Exposing the Hushed Latina Immigration Experience: The Global Reality of Refugee-like Situations in America
Based on an original quantitative study, this paper is written to present the unique experiences of 62 self-identified, Latina immigrants in refugee-like situations (aged 22 to 84). Latino Worldview, stress-coping theory, and the model of posttraumatic growth provide the theoretical framework for this discussion. Spanish versions of instruments were used to collect data. Pearson’s product moment correlations yielded positive outcomes of posttraumatic growth in participants who left family members in countries of origin. Additionally, a negative association of posttraumatic growth with talk levels about immigration experiences was found. It is speculative that spirituality and religious resources may moderate statistically significant associations. Findings have implications for theory and practice; recommendations for policy and curriculum development are offered.
||Latinas, Refugee-like Situations, Immigration Stressors, Posttraumatic Growth
Global Studies Journal, Volume 4, Issue 1, pp.147-160.
Article: Print (Spiral Bound).
Article: Electronic (PDF File; 710.806KB).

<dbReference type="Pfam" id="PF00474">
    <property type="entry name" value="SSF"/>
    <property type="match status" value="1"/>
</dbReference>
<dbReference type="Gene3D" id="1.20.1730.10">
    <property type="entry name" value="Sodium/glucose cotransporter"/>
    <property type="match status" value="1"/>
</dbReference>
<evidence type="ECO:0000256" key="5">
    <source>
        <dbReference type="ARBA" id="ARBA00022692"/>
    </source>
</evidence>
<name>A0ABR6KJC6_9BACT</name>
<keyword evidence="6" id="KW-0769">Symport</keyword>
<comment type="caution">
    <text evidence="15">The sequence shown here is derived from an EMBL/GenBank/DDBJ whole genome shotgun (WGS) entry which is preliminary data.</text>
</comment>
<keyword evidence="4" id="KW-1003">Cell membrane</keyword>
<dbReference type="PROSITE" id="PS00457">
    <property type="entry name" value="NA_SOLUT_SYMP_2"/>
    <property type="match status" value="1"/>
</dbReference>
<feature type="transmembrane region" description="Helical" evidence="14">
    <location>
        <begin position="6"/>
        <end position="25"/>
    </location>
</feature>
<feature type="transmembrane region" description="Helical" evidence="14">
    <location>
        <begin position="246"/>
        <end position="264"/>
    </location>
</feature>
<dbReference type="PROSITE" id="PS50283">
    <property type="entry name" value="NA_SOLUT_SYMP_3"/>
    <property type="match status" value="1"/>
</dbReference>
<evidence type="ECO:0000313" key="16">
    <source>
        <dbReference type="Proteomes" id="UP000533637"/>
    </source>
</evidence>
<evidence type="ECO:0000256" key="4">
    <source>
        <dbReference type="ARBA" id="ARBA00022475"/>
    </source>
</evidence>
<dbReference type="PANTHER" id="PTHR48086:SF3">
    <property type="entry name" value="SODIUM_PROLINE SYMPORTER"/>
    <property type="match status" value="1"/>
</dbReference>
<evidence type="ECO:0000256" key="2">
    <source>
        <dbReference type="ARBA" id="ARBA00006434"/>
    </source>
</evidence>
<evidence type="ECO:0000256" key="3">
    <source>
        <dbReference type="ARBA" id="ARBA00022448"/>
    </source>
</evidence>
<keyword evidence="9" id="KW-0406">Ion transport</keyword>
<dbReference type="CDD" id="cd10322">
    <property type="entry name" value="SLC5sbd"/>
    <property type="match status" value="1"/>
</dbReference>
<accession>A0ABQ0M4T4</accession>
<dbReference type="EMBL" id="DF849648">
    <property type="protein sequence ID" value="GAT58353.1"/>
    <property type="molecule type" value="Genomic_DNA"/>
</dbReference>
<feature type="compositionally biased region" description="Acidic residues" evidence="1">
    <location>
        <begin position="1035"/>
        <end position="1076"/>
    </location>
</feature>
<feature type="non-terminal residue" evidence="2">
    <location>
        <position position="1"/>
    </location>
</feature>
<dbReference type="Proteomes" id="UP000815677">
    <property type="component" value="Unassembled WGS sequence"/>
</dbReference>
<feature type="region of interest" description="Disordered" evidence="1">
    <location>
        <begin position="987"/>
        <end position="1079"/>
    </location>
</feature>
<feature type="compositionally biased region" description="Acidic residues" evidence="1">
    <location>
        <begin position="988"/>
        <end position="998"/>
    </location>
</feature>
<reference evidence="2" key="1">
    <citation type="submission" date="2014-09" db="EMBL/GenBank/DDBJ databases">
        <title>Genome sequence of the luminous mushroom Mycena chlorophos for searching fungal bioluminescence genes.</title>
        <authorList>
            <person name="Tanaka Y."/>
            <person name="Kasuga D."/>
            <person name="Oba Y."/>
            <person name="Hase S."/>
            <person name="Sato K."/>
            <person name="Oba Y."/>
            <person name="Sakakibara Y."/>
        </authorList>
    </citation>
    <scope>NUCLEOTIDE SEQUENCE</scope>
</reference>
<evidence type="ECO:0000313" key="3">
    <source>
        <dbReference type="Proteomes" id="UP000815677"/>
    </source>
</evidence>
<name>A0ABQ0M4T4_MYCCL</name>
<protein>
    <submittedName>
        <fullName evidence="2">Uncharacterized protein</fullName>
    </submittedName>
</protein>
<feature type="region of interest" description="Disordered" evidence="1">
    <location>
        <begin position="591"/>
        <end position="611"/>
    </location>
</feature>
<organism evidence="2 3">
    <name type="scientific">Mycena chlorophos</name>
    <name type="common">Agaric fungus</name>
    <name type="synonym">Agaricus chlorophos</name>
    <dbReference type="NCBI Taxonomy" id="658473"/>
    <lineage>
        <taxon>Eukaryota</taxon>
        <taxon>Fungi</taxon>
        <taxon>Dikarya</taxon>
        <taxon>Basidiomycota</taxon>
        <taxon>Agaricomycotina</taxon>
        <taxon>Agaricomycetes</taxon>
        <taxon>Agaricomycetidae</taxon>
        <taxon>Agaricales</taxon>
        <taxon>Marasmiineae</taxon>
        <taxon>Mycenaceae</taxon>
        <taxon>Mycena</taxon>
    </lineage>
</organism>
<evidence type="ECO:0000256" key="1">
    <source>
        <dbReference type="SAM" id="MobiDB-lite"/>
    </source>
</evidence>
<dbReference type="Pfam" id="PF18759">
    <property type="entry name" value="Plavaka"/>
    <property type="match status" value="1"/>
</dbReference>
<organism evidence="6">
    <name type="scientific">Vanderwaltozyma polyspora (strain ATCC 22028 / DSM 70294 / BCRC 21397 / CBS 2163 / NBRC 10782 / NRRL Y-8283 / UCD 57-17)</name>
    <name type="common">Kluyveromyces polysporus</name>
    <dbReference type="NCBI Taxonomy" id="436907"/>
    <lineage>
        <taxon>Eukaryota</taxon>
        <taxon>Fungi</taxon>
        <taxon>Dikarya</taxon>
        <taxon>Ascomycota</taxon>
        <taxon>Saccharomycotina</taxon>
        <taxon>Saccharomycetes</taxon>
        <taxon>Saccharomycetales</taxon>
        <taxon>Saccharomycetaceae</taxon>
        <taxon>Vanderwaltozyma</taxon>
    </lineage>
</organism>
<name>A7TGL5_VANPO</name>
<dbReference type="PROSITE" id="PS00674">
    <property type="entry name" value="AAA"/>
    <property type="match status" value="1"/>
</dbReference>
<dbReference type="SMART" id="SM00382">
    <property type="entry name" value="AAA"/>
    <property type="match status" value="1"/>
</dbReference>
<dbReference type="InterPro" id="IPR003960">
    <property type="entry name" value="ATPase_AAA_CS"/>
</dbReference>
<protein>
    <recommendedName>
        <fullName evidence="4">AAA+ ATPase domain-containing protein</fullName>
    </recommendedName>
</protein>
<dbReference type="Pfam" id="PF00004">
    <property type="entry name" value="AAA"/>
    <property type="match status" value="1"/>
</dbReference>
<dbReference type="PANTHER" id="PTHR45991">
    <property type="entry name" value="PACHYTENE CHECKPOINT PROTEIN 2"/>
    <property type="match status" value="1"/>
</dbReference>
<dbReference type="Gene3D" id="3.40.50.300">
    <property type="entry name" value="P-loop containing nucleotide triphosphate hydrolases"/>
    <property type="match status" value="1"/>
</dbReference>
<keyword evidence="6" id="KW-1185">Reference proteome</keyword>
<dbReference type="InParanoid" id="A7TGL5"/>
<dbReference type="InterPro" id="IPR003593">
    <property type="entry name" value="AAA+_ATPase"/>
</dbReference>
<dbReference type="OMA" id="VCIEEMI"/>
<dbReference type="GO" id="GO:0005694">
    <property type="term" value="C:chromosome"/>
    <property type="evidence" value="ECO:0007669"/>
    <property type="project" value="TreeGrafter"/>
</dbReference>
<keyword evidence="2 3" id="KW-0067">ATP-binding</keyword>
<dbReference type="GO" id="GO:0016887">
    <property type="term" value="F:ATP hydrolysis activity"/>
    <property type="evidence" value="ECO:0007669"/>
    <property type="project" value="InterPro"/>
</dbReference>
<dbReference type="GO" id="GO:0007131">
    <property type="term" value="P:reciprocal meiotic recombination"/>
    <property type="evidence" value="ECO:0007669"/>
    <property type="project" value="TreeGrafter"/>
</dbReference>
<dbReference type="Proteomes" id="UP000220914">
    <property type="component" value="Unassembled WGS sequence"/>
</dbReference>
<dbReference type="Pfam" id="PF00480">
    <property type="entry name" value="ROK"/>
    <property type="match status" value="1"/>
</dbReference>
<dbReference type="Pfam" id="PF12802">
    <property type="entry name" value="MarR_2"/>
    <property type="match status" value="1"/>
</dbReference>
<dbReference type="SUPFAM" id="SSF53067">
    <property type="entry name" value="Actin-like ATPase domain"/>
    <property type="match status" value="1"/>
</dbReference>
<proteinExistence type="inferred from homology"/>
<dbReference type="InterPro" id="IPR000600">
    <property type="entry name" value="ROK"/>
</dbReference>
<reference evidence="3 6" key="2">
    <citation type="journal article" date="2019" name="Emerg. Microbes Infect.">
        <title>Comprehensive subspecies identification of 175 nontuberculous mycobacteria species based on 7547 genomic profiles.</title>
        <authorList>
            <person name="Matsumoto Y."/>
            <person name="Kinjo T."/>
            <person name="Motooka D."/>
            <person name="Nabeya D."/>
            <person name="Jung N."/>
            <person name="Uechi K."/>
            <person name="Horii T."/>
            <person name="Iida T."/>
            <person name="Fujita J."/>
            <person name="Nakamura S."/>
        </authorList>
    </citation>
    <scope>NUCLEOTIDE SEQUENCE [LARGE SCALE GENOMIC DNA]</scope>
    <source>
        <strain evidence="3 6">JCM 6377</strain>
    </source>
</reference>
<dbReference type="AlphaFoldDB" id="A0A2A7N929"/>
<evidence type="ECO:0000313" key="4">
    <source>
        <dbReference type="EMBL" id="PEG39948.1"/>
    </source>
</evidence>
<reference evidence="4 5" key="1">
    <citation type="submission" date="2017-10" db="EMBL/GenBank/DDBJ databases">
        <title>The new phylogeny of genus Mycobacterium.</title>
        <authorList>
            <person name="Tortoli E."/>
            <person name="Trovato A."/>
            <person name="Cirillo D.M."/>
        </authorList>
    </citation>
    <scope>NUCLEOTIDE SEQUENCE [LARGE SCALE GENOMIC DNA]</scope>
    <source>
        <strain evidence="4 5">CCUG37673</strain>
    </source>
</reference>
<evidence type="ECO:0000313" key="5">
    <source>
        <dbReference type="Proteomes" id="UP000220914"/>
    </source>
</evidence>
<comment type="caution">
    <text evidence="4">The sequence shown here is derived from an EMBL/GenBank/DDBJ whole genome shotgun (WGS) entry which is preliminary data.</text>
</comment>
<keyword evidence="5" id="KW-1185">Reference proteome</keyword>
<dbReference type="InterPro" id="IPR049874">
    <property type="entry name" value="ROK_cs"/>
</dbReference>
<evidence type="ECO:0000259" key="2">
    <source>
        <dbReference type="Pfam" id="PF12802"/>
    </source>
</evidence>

Assistant Professor, School of Health and Behavioral Sciences , Social Sciences Department, The City University of New York, Jamaica, NY, USA
Dr. Selena T. Rodgers is an Assistant Professor of Social Work at York College, School of Health and Behavioral Sciences. She teaches Social Research Methods and Social Work Practice courses. She has taught at York College, The City University of New York in the Social Work Program since 2002. She is currently the Director of Social Work Field Education. Dr. Rodgers is a contributor to a recently published book chapter titled, Our Survival, Our Strengths: Understanding the Experiences of African-American Women in Abusive Relationships. In L. Lockhart & F. Danis (2010). Domestic Violence: Intersectionality and Culturally Competent Practice. (pp. 67–99). New York: Columbia University Press. Her research interests include posttraumatic growth with immigrants, adults of African ancestry with experiences of childhood sexual abuse, and undergraduate social work students enrolled in field placement that experience vicarious trauma. Dr. Rodgers is a former Associate Vice President for Safe Horizon’s Queens Community and Criminal Justice Programs, one of the nation’s leading agency in the field of victimization. She earned a Master of Social Work from Syracuse University, and a Doctorate of Philosophy in Social Work from Adelphi University. She is also a Licensed Clinical Social Worker (LCSW-R).
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